Breathe in, breathe out.
Breath – we cannot live without it. You never really think about breathing, you just ‘do it’. Yet most of the world’s population is not breathing fully. Breathing is a spontaneous function of the body, how can it be that not all bodies breathe fully?
What doesn’t help is “lazy” breathing muscles and too little physical activity. This creates far from optimal breathing in most people.
There is an intimate connection between life and your breath; they don’t exist without each other. You can go three days without water, a few weeks without food but without breath, you already have a serious problem after a few minutes.
The “Hatha Yoga Pradipika” mentions this about breathing: Life is the period between one breath and the next. A person who only breathes half only lives half. He who breathes correctly, acquires control of the whole being”.
No breath = no life. In yoga it is also said that you have a maximum number of breaths at your disposal. If you can slow the breath down, you’ll live longer. There is a great truth in it; A quick breath is associated with tension, anxiety, and worry, leading to tension of your nervous system. This leads to poorer health, unhappiness and a shorter life than someone who breathes fully.
Someone who takes the time to breathe slowly is relaxed, calm and happy, due to the positive effect on the nervous system – which contributes to a longer life span
If you breathe quickly, you inhale small volumes, allowing (disease) germs to nest in the lower half of your lungs. Also ‘stale air’, old air that is already used, remains at the bottom of your lungs, if you do not fully inhale and exhale. Starting your day with some hearty inhalations and exhalations will help you avoid this and make you feel more energetic! It feels like you’re throwing open your windows in the spring after a long winter, to let out the stale air and invite the fresh air in!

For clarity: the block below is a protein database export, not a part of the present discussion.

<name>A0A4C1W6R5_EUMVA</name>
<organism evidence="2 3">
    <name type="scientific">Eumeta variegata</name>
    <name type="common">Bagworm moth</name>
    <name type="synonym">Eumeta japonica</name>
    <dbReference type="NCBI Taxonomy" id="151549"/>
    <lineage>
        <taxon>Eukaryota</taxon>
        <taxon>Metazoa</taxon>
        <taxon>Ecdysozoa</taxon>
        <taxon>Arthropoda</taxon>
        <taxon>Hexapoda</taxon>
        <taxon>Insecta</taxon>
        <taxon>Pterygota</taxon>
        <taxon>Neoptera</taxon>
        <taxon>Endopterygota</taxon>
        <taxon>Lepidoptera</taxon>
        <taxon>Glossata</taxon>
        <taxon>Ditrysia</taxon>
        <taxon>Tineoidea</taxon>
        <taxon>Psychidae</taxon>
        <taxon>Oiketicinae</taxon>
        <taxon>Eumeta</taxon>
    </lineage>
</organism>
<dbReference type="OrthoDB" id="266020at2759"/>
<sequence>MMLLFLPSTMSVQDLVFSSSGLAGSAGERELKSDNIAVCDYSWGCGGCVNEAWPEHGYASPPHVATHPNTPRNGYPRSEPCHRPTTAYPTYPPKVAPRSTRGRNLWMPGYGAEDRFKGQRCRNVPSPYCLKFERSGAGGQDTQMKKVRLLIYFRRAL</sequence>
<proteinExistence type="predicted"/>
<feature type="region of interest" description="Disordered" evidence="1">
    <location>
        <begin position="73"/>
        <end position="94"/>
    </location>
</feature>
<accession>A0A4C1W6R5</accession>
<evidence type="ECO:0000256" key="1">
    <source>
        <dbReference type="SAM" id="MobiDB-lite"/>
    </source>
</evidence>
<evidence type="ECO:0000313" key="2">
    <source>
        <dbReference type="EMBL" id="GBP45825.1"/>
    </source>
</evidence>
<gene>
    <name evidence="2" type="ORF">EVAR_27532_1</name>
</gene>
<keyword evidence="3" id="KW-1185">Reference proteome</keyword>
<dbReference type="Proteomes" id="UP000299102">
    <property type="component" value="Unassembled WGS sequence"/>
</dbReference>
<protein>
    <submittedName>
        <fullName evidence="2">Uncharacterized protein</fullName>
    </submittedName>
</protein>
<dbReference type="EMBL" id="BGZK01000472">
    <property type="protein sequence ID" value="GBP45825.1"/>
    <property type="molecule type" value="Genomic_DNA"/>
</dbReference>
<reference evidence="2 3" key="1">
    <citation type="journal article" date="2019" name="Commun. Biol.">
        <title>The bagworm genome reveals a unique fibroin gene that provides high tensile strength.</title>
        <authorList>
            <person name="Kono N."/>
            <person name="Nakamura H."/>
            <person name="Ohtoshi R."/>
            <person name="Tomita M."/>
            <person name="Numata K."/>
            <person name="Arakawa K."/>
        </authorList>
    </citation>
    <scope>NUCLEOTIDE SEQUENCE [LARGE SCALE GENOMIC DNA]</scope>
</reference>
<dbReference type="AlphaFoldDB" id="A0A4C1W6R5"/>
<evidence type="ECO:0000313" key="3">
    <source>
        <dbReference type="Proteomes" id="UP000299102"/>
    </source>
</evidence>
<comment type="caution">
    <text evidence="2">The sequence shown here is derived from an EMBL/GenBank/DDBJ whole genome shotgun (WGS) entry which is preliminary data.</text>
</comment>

If you breathe slowly, you also breathe deeper. A deeper breath that fills the lungs all the way down, also gives a massage to the abdominal organs. If you also would add a twist, you also wringe the mustiness out of your organs… which is why you have to drink a lot after a yoga class, to make sure that everything you’ve cleaned up in your organs and lungs and got into your bloodstream can flush out.
Shallow breathing also leads to oxygen deficiency in your body. This indicates disturbances and imbalance in your blood circulation, digestion and nervous system. Everything in your body depends on oxygen to survive. An active lifestyle requires a certain efficiency of the lungs – especially when a lot is asked of your body. Thousands of years ago, we were still breathing. But these days? We live in a city with polluted air, move by car, sit most of the time, and most of the time we’re in a building, breathing old air, or breathing air coming from the air conditioning, or heated air.
Emotions also have a negative impact on your breath. If you try to suppress your emotions, you do so by stopping your breathing… It’s true that you’re going to feel a lot more when you start breathing freely!
If you just breathe, you breathe in and out about half a liter. It’s called tidal volume.
If you breathe in completely (in a comfortable way), you can add about 2 liters, on top of that 1/2 liter. It’s called your “inspiratory reserve volume”.
If you exhale as much as comfortable as possible after a natural exhalation (of half a liter), you will exhale another one and a half liters. It’s called your expiratory reserve volume.
There will always be air in your lungs, even after the deepest exhalation. It is about one and a half liters that always resides in your chest; Because your chest keeps your lungs open, because you don’t want your lung walls to stick together. It’s called residual volume.
If you compare your normal and your maximum breathing capacity (1/2 liter tidal, 2-liter inspiratory reserve, 1 1/2 expiratory)you come to four liters.
That’s eight times more than your normal breath volume! And when you sit, you breathe less than that half-liter, and when you’re tense, you only get to a quarter of a liter. Can you imagine how energetic you can feel if you were to breathe fully?
To get started with this, you can simply practice this at home. Start breathing at a maximum of ten laps, at a very slow pace. This also increases your body’s ability to optimize the exchange of carbon monoxide and oxygen. If you add a few breaths every week until you fully breathe for about 10 minutes a day, it will for sure positively influence your health!
We think it’s wise not to give breathing lessons at this moment in time, but that doesn’t prevent us from putting an online breath lesson on the program: on Tuesday night at 20.30 you can attend a real Breathwork session with Carla Aspesberger online! Book your spot through the class schedule.
Information about breathing from “A systematic course in the Ancient Tantric Techniques of Yoga and Kriya “by Swami Satyananda Saraswati.